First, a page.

Today’s guest post comes from Danny Cheever, one of an excellent class of students from Bethel Seminary who recently studied the intersection between theology and science.
On April 2nd, Texas Senator Ted Cruz told a group of Liberty University students “Religious liberty has never been more under attack”. He spoke of the biblical call for Christians towards “action; not just sitting quietly and hiding our faith under a bushel”, in regards to the topic he was speaking on. The topic in discussion was President Obama’s Affordable Care Act (ACA). This piece of legislature, to Sen. Cruz, is the greatest current attack on Christian’s religious liberty. A liberty he equates to a right to one’s property, namely tax money that would be used to fund the ACA. 
Let’s assume that Sen. Cruz using Jesus’ words in Mark 4:21-22 for inspiration, “Is a lamp brought in to be put under a basket (bushel as translated in the KJV), or under a bed, and not on a stand? For nothing is hidden except to be made manifest; nor is anything secret except to come to light.” Jesus is reminding the nation of Israel its call from the Lord, to be His image-bearers on earth, to bring the justice, mercy, and Shalom peace to the world.
Sen. Cruz goes on to use a quote from Dr. Martin Luther King Jr., “So am I compelled to carry the gospel of freedom beyond my hometown”, to tie together his opinion, that to carry the gospel and let his light shine meant opposing health care reform. He believes this is the case, because he believes that taxing good Christians to fund the health care of others is an affront on liberty, specifically religious (Christian) liberty.
What’s ironic is that Sen. Cruz quotes Dr. King to drive home his point about the evil of socialized health, yet if he were a more astute student of Dr. King, he might discover the great civil and spiritual leader had more to say on this issue:
“Of all the forms of inequality, injustice in health care is the most shocking and inhumane.”
To Dr. King, providing health care for all was a matter of biblical justice and mercy.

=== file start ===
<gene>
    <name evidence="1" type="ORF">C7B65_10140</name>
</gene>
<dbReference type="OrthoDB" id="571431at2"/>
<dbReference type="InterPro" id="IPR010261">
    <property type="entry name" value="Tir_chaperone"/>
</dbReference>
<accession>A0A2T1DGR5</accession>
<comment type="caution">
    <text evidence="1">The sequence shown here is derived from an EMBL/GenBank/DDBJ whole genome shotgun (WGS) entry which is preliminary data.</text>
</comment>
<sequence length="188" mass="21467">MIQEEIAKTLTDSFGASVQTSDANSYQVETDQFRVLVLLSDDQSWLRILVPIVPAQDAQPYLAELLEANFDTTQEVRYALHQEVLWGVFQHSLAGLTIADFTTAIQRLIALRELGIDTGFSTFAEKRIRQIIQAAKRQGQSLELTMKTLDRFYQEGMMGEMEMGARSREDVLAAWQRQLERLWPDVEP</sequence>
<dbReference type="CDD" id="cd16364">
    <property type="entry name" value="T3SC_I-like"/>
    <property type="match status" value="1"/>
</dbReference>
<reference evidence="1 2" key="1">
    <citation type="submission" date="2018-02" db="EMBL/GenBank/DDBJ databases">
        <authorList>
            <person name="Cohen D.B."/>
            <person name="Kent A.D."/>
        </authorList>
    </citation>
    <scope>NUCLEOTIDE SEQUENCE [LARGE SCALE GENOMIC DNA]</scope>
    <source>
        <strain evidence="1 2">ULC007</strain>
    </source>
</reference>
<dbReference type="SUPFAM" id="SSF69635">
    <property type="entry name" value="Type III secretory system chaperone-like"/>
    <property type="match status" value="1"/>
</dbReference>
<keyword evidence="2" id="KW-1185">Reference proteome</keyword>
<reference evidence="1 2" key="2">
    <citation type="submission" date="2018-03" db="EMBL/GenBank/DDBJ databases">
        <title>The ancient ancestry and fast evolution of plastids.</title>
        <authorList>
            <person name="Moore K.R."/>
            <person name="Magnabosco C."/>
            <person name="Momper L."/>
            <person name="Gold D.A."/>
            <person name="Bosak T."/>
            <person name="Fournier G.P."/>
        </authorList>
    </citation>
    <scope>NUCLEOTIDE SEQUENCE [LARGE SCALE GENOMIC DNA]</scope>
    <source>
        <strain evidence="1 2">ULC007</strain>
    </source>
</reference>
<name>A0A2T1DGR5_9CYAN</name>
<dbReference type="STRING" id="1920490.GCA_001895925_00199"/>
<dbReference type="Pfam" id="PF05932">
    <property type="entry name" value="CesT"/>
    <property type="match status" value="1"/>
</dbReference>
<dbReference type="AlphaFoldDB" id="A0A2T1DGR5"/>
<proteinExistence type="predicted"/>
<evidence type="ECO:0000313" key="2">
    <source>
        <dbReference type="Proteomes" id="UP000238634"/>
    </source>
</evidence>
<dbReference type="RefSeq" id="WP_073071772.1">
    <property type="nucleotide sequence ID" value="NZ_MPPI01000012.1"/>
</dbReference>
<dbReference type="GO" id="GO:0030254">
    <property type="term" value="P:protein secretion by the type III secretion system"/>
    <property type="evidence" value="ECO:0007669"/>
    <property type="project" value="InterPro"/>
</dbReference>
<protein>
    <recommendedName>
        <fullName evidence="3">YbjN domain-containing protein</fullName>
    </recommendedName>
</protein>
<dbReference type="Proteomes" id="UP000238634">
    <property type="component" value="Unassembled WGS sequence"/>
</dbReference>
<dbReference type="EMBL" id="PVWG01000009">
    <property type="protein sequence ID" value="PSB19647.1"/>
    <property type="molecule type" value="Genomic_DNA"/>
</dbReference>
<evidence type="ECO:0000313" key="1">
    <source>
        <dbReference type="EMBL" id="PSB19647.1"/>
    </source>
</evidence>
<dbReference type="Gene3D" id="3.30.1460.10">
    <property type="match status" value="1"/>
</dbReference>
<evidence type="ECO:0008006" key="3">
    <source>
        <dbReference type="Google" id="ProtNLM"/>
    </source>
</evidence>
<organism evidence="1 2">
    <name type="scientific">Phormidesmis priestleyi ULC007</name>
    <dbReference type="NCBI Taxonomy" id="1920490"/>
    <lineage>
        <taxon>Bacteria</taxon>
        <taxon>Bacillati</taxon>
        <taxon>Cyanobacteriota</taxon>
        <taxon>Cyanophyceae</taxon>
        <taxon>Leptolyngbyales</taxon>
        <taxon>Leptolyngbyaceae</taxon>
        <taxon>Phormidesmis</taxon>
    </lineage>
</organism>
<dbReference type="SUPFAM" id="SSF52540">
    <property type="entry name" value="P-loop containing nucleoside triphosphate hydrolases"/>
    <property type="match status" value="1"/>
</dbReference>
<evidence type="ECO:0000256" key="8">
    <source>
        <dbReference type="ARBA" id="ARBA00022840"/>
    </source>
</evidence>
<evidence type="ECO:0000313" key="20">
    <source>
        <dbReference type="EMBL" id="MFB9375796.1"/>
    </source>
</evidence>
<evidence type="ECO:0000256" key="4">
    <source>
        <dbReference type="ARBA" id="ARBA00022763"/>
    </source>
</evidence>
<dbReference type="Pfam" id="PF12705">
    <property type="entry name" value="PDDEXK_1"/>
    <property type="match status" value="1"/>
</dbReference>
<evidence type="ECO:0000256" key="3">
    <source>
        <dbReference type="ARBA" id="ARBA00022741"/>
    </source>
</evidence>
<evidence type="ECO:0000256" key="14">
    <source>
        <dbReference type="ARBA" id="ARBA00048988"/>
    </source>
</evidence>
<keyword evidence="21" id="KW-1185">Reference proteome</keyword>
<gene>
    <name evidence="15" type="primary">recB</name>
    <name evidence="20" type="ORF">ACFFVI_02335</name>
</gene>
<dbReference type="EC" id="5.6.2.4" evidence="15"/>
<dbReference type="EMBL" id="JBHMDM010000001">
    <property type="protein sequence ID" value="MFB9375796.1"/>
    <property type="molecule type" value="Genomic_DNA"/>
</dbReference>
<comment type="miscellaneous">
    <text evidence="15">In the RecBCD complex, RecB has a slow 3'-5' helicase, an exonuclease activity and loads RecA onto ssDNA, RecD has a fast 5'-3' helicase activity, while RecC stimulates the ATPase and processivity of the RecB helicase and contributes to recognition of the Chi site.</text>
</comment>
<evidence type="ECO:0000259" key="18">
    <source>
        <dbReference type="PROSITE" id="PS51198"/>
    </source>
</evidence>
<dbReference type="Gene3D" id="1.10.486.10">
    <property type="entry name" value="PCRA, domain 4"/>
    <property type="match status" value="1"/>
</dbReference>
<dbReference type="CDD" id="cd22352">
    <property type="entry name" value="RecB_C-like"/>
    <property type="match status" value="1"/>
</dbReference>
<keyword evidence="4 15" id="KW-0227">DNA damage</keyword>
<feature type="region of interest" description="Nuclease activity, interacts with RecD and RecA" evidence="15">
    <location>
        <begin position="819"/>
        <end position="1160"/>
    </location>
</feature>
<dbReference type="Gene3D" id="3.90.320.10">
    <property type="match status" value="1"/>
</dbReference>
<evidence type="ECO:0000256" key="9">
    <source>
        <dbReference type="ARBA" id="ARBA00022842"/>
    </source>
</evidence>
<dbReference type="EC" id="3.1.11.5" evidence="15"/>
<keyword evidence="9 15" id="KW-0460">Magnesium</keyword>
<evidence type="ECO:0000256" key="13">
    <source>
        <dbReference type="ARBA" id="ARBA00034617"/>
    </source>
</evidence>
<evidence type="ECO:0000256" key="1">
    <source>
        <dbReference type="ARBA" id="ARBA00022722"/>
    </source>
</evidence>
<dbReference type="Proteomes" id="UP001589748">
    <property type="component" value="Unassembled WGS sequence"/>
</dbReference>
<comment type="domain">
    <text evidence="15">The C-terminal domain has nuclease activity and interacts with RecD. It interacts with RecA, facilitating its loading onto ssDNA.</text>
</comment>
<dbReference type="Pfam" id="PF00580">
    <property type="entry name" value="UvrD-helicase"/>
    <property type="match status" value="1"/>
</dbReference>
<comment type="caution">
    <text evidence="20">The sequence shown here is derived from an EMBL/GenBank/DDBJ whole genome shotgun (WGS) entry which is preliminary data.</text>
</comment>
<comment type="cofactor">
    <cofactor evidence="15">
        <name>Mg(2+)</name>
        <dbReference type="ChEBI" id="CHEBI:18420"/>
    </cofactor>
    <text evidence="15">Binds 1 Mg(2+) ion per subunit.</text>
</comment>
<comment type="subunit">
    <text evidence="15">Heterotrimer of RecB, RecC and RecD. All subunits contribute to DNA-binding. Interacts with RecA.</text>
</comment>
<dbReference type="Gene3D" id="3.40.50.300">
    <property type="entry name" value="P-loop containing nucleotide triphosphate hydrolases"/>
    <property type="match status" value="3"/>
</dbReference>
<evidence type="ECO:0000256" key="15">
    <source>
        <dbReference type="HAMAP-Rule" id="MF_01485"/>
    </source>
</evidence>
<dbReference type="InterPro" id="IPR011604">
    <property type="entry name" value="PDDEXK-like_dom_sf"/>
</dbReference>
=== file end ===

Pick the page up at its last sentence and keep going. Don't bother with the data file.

Dr. Chris R. Armstrong makes an interesting point about how the Christian church has historically viewed health care, specifically for providing a Kingdom-minded sense of justice and mercy to caring for the poor and sick. In the Roman and pagan culture surrounding the early church, mercy and compassion were not seen as virtues. Mercy only helped the weak and helpless, which held society back.
So it was the Christians in this society who stepped forward, compelled by the love and grace of the Good News of Christ’s Kingdom, to provide medical care for the poor and helpless, the ones who could not afford it themselves. To the early church, justice in the form of health care was a natural component of the Gospel. It was the pagans who believed proper health care was only for those who earned it. An argument could perhaps be made that the opposite seems to be the case in America today.
The point of all this is, rather than get into an argument over the correct way to view health care in our society, a more modest goal may be to see a shift in the conversation surrounding health care, if only among Christians, to one centered on the ideas of, 1) the Kingdom of God 2) humans as God’s image-bearers. Maybe what Christ has to say about this new, glorious Kingdom will point us towards a certain side on this issue. Maybe it won’t. But it’s a much better lens to view this issue through than one of personal property rights.
 Medieval Wisdom: An Exploration with C. S. Lewis (unpublished manuscript, 2014).